North Korea fired four short-range ballistic missiles toward the Yellow Sea on Saturday, South Korean officials said, adding to a record number of launches this year that have ratcheted up regional tensions.

South Korea’s Joint Chiefs of Staff detected the launches from Tongrim County in North Pyongyan Province between around 11:32 a.m. and 11:59 a.m. local time, it said in a statement. The missiles flew about 81 miles at an apogee of 12 miles with a top speed of Mach 5.

The action follows the launch on Wednesday of at least 23 missiles, including the first ballistic one to fly over a nautical border with South Korea, marking the country’s biggest daily barrage under leader Kim Jong Un. On Thursday, North Korea tested an intercontinental ballistic missile designed to hit the American mainland, while warning the U.S. of “powerful measures” if it continued joint military drills in the region with South Korea and others.

Prior to the latest test, Kim’s state had fired off about 60 ballistic missiles so far this year, more than twice the amount in any other year during his decade in power.

The U.S. and South Korea have sharpened their rhetoric to deter Pyongyang from further military escalation, warning that using a nuclear weapon against allied nations would result in the end of the Kim regime. The U.S., Japan and South Korea have warned that Pyongyang could soon raise tensions with a nuclear test, which would be its first in five years and seventh overall.

The U.S. and South Korea also said they planned to extend the “Vigilant Storm” military exercises underway – and which North Korea cited as the reason for its recent spate of launches. Two B-1B U.S. strategic bombers staged joint drills with four South Korean F-35A fighter jets Saturday, the Joint Chiefs said.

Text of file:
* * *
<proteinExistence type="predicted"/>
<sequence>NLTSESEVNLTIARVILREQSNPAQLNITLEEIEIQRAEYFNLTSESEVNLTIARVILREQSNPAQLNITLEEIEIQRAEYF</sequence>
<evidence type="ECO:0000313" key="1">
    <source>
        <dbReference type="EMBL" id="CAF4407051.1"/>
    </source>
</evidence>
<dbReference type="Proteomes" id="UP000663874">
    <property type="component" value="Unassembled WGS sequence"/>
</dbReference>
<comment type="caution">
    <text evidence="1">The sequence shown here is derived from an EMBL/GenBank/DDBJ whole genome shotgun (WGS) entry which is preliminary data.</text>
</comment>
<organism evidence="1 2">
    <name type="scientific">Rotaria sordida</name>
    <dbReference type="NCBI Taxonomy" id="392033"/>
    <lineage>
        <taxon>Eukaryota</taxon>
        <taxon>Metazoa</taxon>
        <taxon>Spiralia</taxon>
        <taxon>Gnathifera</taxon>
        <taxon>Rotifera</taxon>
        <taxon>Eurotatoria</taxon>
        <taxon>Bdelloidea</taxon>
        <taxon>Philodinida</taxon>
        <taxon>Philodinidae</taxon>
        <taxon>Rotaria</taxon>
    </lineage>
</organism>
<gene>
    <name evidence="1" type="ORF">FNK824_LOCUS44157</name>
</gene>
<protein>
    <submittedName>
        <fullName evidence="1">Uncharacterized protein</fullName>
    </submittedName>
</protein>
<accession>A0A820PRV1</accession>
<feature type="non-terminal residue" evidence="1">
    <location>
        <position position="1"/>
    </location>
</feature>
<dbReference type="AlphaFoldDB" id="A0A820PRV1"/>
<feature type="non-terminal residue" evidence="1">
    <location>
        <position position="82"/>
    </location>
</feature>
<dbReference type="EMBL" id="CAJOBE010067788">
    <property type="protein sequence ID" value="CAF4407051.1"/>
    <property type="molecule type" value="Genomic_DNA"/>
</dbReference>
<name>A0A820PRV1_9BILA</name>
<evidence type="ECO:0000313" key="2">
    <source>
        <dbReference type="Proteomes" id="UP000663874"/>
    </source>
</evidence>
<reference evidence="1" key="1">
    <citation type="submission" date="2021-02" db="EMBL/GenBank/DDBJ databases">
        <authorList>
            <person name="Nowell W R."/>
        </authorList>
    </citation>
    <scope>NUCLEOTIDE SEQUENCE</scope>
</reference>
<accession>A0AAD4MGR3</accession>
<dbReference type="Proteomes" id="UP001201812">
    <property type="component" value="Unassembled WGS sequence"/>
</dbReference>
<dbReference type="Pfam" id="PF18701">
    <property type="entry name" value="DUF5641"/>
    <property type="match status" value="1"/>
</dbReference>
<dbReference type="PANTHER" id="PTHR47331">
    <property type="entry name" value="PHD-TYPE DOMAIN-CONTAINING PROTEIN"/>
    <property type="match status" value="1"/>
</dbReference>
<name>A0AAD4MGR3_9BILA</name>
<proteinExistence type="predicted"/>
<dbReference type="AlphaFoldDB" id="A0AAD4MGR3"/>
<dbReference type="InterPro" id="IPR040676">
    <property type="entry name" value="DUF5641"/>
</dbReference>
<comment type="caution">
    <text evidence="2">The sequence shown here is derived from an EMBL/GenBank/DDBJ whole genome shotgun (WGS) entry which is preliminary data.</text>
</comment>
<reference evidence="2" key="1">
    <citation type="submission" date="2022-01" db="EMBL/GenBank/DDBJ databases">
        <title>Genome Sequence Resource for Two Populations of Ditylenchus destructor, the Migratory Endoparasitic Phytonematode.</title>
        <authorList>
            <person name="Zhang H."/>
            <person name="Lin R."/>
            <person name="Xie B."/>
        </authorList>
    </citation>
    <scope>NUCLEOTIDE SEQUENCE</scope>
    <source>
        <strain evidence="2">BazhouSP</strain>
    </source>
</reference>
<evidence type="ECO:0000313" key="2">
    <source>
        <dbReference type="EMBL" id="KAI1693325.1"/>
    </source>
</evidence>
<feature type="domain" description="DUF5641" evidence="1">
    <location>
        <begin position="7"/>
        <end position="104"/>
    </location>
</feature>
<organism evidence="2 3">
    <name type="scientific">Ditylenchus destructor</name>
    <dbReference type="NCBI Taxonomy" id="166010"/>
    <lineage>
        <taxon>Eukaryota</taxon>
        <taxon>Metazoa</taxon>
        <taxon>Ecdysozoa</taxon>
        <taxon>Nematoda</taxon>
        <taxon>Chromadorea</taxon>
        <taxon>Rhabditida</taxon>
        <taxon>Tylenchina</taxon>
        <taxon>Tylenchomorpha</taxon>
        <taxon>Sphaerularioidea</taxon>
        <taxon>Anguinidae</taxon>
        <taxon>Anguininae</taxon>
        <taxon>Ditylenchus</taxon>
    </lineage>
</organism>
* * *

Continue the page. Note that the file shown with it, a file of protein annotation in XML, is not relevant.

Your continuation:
Earlier Saturday, North Korea’s foreign ministry condemned what it called military provocations from the U.S. and warned that it will respond to any attacks against its sovereignty.

The latest test might be used to advance Kim’s pursuit of miniaturized nuclear warheads that he could mount on missiles to strike the U.S. allies that host the bulk of America’s troops in Asia.

Kim has ignored the Biden administration’s calls for him to return to nuclear disarmament talks that have been stalled for about three years. State media recently said that he reaffirmed his opposition to negotiations with the U.S. after declaring in September that North Korea would “never give up nuclear arms or denuclearize first.”

The North Korean leader is finding space to ramp up provocations and conduct tit-for-tat military moves against the U.S. and its allies as the U.S. focuses on Russia’s war in Ukraine. Russia and China, two long-time partners of North Korea, have veto power at the U.N. Security Council and have shown no intent to punish Kim with extra sanctions.

North Korea has a habit of timing its weapons tests to political events and the latest missile test came as the U.S. faces tests with midterm elections on Tuesday that could determine control of both houses of Congress.

North Korea has bristled for decades at joint military exercises, calling them a prelude to an invasion.

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